Keep Those Smiles Bright: Dental Disease in Dogs and Cats

In a recent post, I outlined the three top pet diseases that veterinarians see. Coming in at number one was dental disease, and I thought I would expand on that one a little bit today. Severe and untreated dental disease can affect every body system, so a little knowledge is power!  If you have ever had severe dental pain, you can surely relate to what your pets may be going through – they get the same sorts of dental diseases that people do. See the answers below that we wrote in response to readers’ questions on dental disease in pets.

How common is dental disease in pets?

Common! Approximately 2/3 cats and 80% of dogs older than 3 years of age have some degree of dental disease.

What are the signs and symptoms of dental disease?

There are a number of things that should alert you to dental disease in your pet:

  • Decreased appetite
  • Approaching the food and then backing away if their teeth hurt
  • Chewing with obvious caution and discomfort
  • Dropping food from the mouth
  • A very unpleasant breath odor
  • Pawing at their mouth

What causes dental disease?

The most common cause of dental disease is tartar accumulation. Pets accumulate bacteria on the surface of their teeth, which can mineralize to form tartar and calculus over time. Tartar starts at the gums, especially on the back teeth. In severe cases, it can cover the entire tooth.

Tartar on the teeth leads to gingivitis or inflammation of the gums. For early disease, a thorough dental cleaning will lead to a full recovery. This is where prevention with brushing and special dental treats can be very important, too!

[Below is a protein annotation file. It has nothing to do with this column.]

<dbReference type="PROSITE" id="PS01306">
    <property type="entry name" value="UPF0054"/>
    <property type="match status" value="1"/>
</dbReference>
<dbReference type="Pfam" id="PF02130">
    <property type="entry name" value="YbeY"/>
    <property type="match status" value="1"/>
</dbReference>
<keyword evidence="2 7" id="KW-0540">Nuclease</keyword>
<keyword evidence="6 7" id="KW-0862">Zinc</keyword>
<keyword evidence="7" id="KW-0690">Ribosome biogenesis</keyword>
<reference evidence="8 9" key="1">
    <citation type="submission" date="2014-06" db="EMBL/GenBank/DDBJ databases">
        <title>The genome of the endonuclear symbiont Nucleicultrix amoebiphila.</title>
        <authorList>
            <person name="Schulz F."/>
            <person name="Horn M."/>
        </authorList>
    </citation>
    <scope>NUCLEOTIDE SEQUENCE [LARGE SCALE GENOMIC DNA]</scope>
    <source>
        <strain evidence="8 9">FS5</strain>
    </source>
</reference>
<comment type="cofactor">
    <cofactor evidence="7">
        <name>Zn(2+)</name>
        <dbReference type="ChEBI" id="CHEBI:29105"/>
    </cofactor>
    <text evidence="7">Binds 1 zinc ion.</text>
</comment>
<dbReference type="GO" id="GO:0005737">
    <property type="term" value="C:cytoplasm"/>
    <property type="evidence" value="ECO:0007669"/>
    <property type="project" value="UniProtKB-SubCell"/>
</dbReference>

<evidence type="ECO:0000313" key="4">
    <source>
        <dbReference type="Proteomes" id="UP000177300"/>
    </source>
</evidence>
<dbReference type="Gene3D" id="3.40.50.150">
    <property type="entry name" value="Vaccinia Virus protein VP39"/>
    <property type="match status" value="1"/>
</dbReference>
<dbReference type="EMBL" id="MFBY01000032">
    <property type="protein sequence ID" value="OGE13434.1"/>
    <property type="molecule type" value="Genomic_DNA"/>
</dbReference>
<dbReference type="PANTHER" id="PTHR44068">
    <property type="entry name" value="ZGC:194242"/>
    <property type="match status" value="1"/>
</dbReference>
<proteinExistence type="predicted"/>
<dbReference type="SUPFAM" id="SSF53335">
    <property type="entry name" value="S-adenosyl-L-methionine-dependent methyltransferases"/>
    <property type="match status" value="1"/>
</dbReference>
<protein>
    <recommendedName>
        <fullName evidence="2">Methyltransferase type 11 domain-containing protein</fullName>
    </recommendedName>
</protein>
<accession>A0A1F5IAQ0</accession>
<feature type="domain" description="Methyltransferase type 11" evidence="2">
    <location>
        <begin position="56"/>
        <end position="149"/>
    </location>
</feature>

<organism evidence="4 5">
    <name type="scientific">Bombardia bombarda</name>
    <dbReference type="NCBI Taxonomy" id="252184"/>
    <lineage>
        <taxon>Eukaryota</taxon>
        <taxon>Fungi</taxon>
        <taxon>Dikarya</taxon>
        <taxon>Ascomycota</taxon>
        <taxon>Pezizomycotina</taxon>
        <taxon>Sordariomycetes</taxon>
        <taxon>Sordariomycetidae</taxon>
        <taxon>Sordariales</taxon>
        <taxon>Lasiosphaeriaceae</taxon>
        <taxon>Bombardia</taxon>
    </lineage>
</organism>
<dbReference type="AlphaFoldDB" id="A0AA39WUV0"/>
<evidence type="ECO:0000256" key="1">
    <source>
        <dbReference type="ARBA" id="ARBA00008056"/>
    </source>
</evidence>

If gingivitis is allowed to progress, irreversible periodontal disease can occur. The bone that supports the tooth is destroyed leading to tooth loss and infection around the tooth root. Infection may spread deep into the tooth socket, creating an abscess, or can enter the bloodstream, affecting the heart, kidneys and other internal organs.

What should I do if my pet has signs of dental problems?

If your pet has evidence of dental disease you should take them to your trusted family veterinarian for an examination and cleaning. All dental cleanings are done under short-acting general anesthesia. Blood work may be needed before the anesthesia to help plan the safest way to get the job done.

After the cleaning, a great way to keep teeth shiny and clean (as well as satisfy a dog’s natural instinct to chew) is to give them SENTRY Petrodex Dental Care Breath Chew Tabs. These chews promote a healthy mouth as well as freshen doggie breath.

Just as with people, the rate at which tartar accumulates is really variable between individuals. Usually a dental visit every 6-12 months is enough to keep your pet’s mouth healthy.

What can I do to help prevent dental disease in my pet?

Recent advances in pet foods have resulted in diets that can reduce tartar accumulation. Your veterinarian can give you specific recommendations that can benefit your pets and keep teeth clean between professional cleanings. Treats, like the SENTRY Petrodex Dental Bones, help scrape plaque off teeth and keep them shiny and clean, too.

One of the most effective ways to keep teeth healthy is to brush your pet’s teeth. Toothpastes and brushes are available from your veterinarian and pet specialty stores nationwide. They are designed specifically for a pet’s mouth.

With a little care and little help from your family veterinarian and Sergeant’s, you can help increase your pet’s overall health by keeping their teeth and gums healthy! You’ll be glad you did and you’ll love the fresh breath that comes with it!

– Photo Credit: Feature image from flickr by Toby. Inset photos from flickr by Maja Dumat.


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